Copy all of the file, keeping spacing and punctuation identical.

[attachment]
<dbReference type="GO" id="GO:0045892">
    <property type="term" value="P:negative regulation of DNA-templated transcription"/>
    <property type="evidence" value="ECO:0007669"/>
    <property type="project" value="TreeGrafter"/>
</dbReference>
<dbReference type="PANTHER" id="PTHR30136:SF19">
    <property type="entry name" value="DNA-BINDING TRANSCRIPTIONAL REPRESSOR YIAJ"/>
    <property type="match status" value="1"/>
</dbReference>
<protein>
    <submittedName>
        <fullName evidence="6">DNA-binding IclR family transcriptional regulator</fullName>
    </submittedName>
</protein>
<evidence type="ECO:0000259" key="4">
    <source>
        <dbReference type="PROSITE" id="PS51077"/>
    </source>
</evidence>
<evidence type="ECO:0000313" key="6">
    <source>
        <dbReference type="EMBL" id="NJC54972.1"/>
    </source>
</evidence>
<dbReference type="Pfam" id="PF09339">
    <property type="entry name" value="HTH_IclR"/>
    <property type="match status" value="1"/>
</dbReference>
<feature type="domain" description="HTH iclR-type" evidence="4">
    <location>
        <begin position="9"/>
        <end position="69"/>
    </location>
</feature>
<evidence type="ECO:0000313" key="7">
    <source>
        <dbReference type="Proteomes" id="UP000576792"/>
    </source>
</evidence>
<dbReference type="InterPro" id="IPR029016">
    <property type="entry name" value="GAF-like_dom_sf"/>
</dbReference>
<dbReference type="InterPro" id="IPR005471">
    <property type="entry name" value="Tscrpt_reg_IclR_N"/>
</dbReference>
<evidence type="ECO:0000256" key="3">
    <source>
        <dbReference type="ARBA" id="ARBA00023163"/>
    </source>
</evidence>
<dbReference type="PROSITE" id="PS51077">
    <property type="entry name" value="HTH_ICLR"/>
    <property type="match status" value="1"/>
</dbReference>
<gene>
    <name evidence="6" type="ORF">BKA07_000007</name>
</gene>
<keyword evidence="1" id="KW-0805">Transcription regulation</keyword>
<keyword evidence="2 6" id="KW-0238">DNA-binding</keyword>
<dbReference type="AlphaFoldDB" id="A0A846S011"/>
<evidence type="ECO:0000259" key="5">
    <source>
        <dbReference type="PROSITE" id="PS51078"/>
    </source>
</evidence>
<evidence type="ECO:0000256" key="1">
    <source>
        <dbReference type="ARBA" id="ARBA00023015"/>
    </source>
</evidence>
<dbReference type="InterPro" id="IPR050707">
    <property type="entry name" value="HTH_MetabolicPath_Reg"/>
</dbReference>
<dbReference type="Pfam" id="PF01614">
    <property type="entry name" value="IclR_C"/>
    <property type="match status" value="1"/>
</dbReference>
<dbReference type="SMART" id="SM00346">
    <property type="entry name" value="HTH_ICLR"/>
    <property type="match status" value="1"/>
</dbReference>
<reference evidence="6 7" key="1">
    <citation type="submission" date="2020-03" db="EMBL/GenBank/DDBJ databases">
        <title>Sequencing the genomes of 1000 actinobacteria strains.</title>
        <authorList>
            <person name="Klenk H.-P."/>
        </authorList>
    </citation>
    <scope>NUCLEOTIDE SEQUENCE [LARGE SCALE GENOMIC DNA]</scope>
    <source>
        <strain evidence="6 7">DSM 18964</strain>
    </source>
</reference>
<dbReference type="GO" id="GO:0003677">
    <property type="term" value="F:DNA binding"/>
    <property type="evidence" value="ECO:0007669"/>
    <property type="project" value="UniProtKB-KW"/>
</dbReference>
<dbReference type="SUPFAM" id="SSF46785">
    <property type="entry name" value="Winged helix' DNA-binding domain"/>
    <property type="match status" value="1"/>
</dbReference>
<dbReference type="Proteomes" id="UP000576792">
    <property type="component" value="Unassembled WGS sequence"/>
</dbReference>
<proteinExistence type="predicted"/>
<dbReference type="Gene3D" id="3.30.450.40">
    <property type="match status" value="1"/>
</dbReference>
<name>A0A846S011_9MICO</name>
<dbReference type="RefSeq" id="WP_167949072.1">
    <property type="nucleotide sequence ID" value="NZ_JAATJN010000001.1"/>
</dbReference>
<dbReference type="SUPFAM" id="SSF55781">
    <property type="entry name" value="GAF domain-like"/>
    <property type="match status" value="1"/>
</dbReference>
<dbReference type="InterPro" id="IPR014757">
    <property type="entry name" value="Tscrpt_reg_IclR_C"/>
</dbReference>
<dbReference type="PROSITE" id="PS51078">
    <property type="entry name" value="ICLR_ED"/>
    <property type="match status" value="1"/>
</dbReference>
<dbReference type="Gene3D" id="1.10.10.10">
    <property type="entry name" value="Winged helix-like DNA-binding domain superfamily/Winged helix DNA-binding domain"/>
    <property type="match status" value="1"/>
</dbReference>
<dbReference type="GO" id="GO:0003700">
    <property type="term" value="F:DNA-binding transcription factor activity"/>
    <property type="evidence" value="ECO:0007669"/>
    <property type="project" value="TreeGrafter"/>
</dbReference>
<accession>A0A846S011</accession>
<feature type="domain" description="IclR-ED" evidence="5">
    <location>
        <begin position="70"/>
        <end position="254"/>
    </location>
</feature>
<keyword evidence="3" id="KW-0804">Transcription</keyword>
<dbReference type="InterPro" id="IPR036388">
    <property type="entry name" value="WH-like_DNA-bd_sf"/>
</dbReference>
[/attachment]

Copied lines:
<dbReference type="GO" id="GO:0045892">
    <property type="term" value="P:negative regulation of DNA-templated transcription"/>
    <property type="evidence" value="ECO:0007669"/>
    <property type="project" value="TreeGrafter"/>
</dbReference>
<dbReference type="PANTHER" id="PTHR30136:SF19">
    <property type="entry name" value="DNA-BINDING TRANSCRIPTIONAL REPRESSOR YIAJ"/>
    <property type="match status" value="1"/>
</dbReference>
<protein>
    <submittedName>
        <fullName evidence="6">DNA-binding IclR family transcriptional regulator</fullName>
    </submittedName>
</protein>
<evidence type="ECO:0000259" key="4">
    <source>
        <dbReference type="PROSITE" id="PS51077"/>
    </source>
</evidence>
<evidence type="ECO:0000313" key="6">
    <source>
        <dbReference type="EMBL" id="NJC54972.1"/>
    </source>
</evidence>
<dbReference type="Pfam" id="PF09339">
    <property type="entry name" value="HTH_IclR"/>
    <property type="match status" value="1"/>
</dbReference>
<feature type="domain" description="HTH iclR-type" evidence="4">
    <location>
        <begin position="9"/>
        <end position="69"/>
    </location>
</feature>
<evidence type="ECO:0000313" key="7">
    <source>
        <dbReference type="Proteomes" id="UP000576792"/>
    </source>
</evidence>
<dbReference type="InterPro" id="IPR029016">
    <property type="entry name" value="GAF-like_dom_sf"/>
</dbReference>
<dbReference type="InterPro" id="IPR005471">
    <property type="entry name" value="Tscrpt_reg_IclR_N"/>
</dbReference>
<evidence type="ECO:0000256" key="3">
    <source>
        <dbReference type="ARBA" id="ARBA00023163"/>
    </source>
</evidence>
<dbReference type="PROSITE" id="PS51077">
    <property type="entry name" value="HTH_ICLR"/>
    <property type="match status" value="1"/>
</dbReference>
<gene>
    <name evidence="6" type="ORF">BKA07_000007</name>
</gene>
<keyword evidence="1" id="KW-0805">Transcription regulation</keyword>
<keyword evidence="2 6" id="KW-0238">DNA-binding</keyword>
<dbReference type="AlphaFoldDB" id="A0A846S011"/>
<evidence type="ECO:0000259" key="5">
    <source>
        <dbReference type="PROSITE" id="PS51078"/>
    </source>
</evidence>
<evidence type="ECO:0000256" key="1">
    <source>
        <dbReference type="ARBA" id="ARBA00023015"/>
    </source>
</evidence>
<dbReference type="InterPro" id="IPR050707">
    <property type="entry name" value="HTH_MetabolicPath_Reg"/>
</dbReference>
<dbReference type="Pfam" id="PF01614">
    <property type="entry name" value="IclR_C"/>
    <property type="match status" value="1"/>
</dbReference>
<dbReference type="SMART" id="SM00346">
    <property type="entry name" value="HTH_ICLR"/>
    <property type="match status" value="1"/>
</dbReference>
<reference evidence="6 7" key="1">
    <citation type="submission" date="2020-03" db="EMBL/GenBank/DDBJ databases">
        <title>Sequencing the genomes of 1000 actinobacteria strains.</title>
        <authorList>
            <person name="Klenk H.-P."/>
        </authorList>
    </citation>
    <scope>NUCLEOTIDE SEQUENCE [LARGE SCALE GENOMIC DNA]</scope>
    <source>
        <strain evidence="6 7">DSM 18964</strain>
    </source>
</reference>
<dbReference type="GO" id="GO:0003677">
    <property type="term" value="F:DNA binding"/>
    <property type="evidence" value="ECO:0007669"/>
    <property type="project" value="UniProtKB-KW"/>
</dbReference>
<dbReference type="SUPFAM" id="SSF46785">
    <property type="entry name" value="Winged helix' DNA-binding domain"/>
    <property type="match status" value="1"/>
</dbReference>
<dbReference type="Proteomes" id="UP000576792">
    <property type="component" value="Unassembled WGS sequence"/>
</dbReference>
<proteinExistence type="predicted"/>
<dbReference type="Gene3D" id="3.30.450.40">
    <property type="match status" value="1"/>
</dbReference>
<name>A0A846S011_9MICO</name>
<dbReference type="RefSeq" id="WP_167949072.1">
    <property type="nucleotide sequence ID" value="NZ_JAATJN010000001.1"/>
</dbReference>
<dbReference type="SUPFAM" id="SSF55781">
    <property type="entry name" value="GAF domain-like"/>
    <property type="match status" value="1"/>
</dbReference>
<dbReference type="InterPro" id="IPR014757">
    <property type="entry name" value="Tscrpt_reg_IclR_C"/>
</dbReference>
<dbReference type="PROSITE" id="PS51078">
    <property type="entry name" value="ICLR_ED"/>
    <property type="match status" value="1"/>
</dbReference>
<dbReference type="Gene3D" id="1.10.10.10">
    <property type="entry name" value="Winged helix-like DNA-binding domain superfamily/Winged helix DNA-binding domain"/>
    <property type="match status" value="1"/>
</dbReference>
<dbReference type="GO" id="GO:0003700">
    <property type="term" value="F:DNA-binding transcription factor activity"/>
    <property type="evidence" value="ECO:0007669"/>
    <property type="project" value="TreeGrafter"/>
</dbReference>
<accession>A0A846S011</accession>
<feature type="domain" description="IclR-ED" evidence="5">
    <location>
        <begin position="70"/>
        <end position="254"/>
    </location>
</feature>
<keyword evidence="3" id="KW-0804">Transcription</keyword>
<dbReference type="InterPro" id="IPR036388">
    <property type="entry name" value="WH-like_DNA-bd_sf"/>
</dbReference>